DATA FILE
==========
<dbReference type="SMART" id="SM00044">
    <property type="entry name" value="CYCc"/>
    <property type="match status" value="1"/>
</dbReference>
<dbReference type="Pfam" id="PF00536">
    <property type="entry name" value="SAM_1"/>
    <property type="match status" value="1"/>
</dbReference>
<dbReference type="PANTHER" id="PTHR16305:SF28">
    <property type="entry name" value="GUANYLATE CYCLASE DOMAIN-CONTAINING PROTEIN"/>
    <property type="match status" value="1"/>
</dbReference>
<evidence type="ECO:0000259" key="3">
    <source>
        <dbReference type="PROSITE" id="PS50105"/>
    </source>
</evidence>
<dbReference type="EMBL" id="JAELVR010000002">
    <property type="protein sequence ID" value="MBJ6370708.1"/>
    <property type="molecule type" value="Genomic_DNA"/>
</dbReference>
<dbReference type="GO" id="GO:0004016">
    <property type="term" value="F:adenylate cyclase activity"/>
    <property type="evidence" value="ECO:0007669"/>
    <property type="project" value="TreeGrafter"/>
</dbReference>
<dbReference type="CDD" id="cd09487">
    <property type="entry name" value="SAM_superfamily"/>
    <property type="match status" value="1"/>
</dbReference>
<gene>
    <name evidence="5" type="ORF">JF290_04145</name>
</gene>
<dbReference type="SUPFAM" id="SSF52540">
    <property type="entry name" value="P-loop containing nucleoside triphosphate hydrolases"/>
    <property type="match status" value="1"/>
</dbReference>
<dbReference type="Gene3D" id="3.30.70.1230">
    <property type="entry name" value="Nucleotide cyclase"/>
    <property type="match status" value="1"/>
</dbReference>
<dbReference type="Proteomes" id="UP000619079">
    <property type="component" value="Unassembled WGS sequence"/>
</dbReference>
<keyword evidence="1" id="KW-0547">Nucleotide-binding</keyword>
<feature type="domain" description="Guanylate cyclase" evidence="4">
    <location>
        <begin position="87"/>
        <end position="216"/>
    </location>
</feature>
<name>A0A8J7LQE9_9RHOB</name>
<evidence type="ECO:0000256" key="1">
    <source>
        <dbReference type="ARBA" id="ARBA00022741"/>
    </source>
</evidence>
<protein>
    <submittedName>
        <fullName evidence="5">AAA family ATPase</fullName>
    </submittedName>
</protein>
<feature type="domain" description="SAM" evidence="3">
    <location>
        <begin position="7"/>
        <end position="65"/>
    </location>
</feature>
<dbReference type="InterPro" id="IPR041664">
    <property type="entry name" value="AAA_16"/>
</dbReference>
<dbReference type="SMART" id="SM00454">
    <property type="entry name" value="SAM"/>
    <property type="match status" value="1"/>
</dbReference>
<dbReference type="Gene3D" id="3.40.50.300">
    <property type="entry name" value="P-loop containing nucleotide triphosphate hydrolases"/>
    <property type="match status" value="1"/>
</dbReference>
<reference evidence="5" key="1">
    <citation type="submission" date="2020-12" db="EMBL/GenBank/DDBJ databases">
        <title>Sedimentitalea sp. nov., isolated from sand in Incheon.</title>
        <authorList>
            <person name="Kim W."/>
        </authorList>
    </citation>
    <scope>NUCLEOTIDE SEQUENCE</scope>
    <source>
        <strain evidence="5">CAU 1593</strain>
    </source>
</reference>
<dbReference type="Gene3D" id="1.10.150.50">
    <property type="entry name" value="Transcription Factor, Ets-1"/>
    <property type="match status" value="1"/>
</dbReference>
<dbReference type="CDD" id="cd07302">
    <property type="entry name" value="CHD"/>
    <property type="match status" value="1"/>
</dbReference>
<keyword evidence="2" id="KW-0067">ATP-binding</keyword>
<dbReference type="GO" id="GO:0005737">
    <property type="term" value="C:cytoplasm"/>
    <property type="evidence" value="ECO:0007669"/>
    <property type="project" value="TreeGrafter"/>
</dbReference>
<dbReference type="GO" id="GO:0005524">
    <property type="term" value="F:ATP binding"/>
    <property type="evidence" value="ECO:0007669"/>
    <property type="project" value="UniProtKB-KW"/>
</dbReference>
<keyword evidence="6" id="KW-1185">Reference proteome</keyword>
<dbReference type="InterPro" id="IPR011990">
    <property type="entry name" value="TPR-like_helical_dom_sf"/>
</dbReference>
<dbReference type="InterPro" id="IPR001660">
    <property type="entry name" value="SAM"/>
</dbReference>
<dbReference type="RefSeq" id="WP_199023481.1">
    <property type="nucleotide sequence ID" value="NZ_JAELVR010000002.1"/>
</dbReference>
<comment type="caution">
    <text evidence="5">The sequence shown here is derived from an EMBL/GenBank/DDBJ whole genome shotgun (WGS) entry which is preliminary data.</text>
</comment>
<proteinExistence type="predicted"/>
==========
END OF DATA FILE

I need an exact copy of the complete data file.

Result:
<dbReference type="SMART" id="SM00044">
    <property type="entry name" value="CYCc"/>
    <property type="match status" value="1"/>
</dbReference>
<dbReference type="Pfam" id="PF00536">
    <property type="entry name" value="SAM_1"/>
    <property type="match status" value="1"/>
</dbReference>
<dbReference type="PANTHER" id="PTHR16305:SF28">
    <property type="entry name" value="GUANYLATE CYCLASE DOMAIN-CONTAINING PROTEIN"/>
    <property type="match status" value="1"/>
</dbReference>
<evidence type="ECO:0000259" key="3">
    <source>
        <dbReference type="PROSITE" id="PS50105"/>
    </source>
</evidence>
<dbReference type="EMBL" id="JAELVR010000002">
    <property type="protein sequence ID" value="MBJ6370708.1"/>
    <property type="molecule type" value="Genomic_DNA"/>
</dbReference>
<dbReference type="GO" id="GO:0004016">
    <property type="term" value="F:adenylate cyclase activity"/>
    <property type="evidence" value="ECO:0007669"/>
    <property type="project" value="TreeGrafter"/>
</dbReference>
<dbReference type="CDD" id="cd09487">
    <property type="entry name" value="SAM_superfamily"/>
    <property type="match status" value="1"/>
</dbReference>
<gene>
    <name evidence="5" type="ORF">JF290_04145</name>
</gene>
<dbReference type="SUPFAM" id="SSF52540">
    <property type="entry name" value="P-loop containing nucleoside triphosphate hydrolases"/>
    <property type="match status" value="1"/>
</dbReference>
<dbReference type="Gene3D" id="3.30.70.1230">
    <property type="entry name" value="Nucleotide cyclase"/>
    <property type="match status" value="1"/>
</dbReference>
<dbReference type="Proteomes" id="UP000619079">
    <property type="component" value="Unassembled WGS sequence"/>
</dbReference>
<keyword evidence="1" id="KW-0547">Nucleotide-binding</keyword>
<feature type="domain" description="Guanylate cyclase" evidence="4">
    <location>
        <begin position="87"/>
        <end position="216"/>
    </location>
</feature>
<name>A0A8J7LQE9_9RHOB</name>
<evidence type="ECO:0000256" key="1">
    <source>
        <dbReference type="ARBA" id="ARBA00022741"/>
    </source>
</evidence>
<protein>
    <submittedName>
        <fullName evidence="5">AAA family ATPase</fullName>
    </submittedName>
</protein>
<feature type="domain" description="SAM" evidence="3">
    <location>
        <begin position="7"/>
        <end position="65"/>
    </location>
</feature>
<dbReference type="InterPro" id="IPR041664">
    <property type="entry name" value="AAA_16"/>
</dbReference>
<dbReference type="SMART" id="SM00454">
    <property type="entry name" value="SAM"/>
    <property type="match status" value="1"/>
</dbReference>
<dbReference type="Gene3D" id="3.40.50.300">
    <property type="entry name" value="P-loop containing nucleotide triphosphate hydrolases"/>
    <property type="match status" value="1"/>
</dbReference>
<reference evidence="5" key="1">
    <citation type="submission" date="2020-12" db="EMBL/GenBank/DDBJ databases">
        <title>Sedimentitalea sp. nov., isolated from sand in Incheon.</title>
        <authorList>
            <person name="Kim W."/>
        </authorList>
    </citation>
    <scope>NUCLEOTIDE SEQUENCE</scope>
    <source>
        <strain evidence="5">CAU 1593</strain>
    </source>
</reference>
<dbReference type="Gene3D" id="1.10.150.50">
    <property type="entry name" value="Transcription Factor, Ets-1"/>
    <property type="match status" value="1"/>
</dbReference>
<dbReference type="CDD" id="cd07302">
    <property type="entry name" value="CHD"/>
    <property type="match status" value="1"/>
</dbReference>
<keyword evidence="2" id="KW-0067">ATP-binding</keyword>
<dbReference type="GO" id="GO:0005737">
    <property type="term" value="C:cytoplasm"/>
    <property type="evidence" value="ECO:0007669"/>
    <property type="project" value="TreeGrafter"/>
</dbReference>
<dbReference type="GO" id="GO:0005524">
    <property type="term" value="F:ATP binding"/>
    <property type="evidence" value="ECO:0007669"/>
    <property type="project" value="UniProtKB-KW"/>
</dbReference>
<keyword evidence="6" id="KW-1185">Reference proteome</keyword>
<dbReference type="InterPro" id="IPR011990">
    <property type="entry name" value="TPR-like_helical_dom_sf"/>
</dbReference>
<dbReference type="InterPro" id="IPR001660">
    <property type="entry name" value="SAM"/>
</dbReference>
<dbReference type="RefSeq" id="WP_199023481.1">
    <property type="nucleotide sequence ID" value="NZ_JAELVR010000002.1"/>
</dbReference>
<comment type="caution">
    <text evidence="5">The sequence shown here is derived from an EMBL/GenBank/DDBJ whole genome shotgun (WGS) entry which is preliminary data.</text>
</comment>
<proteinExistence type="predicted"/>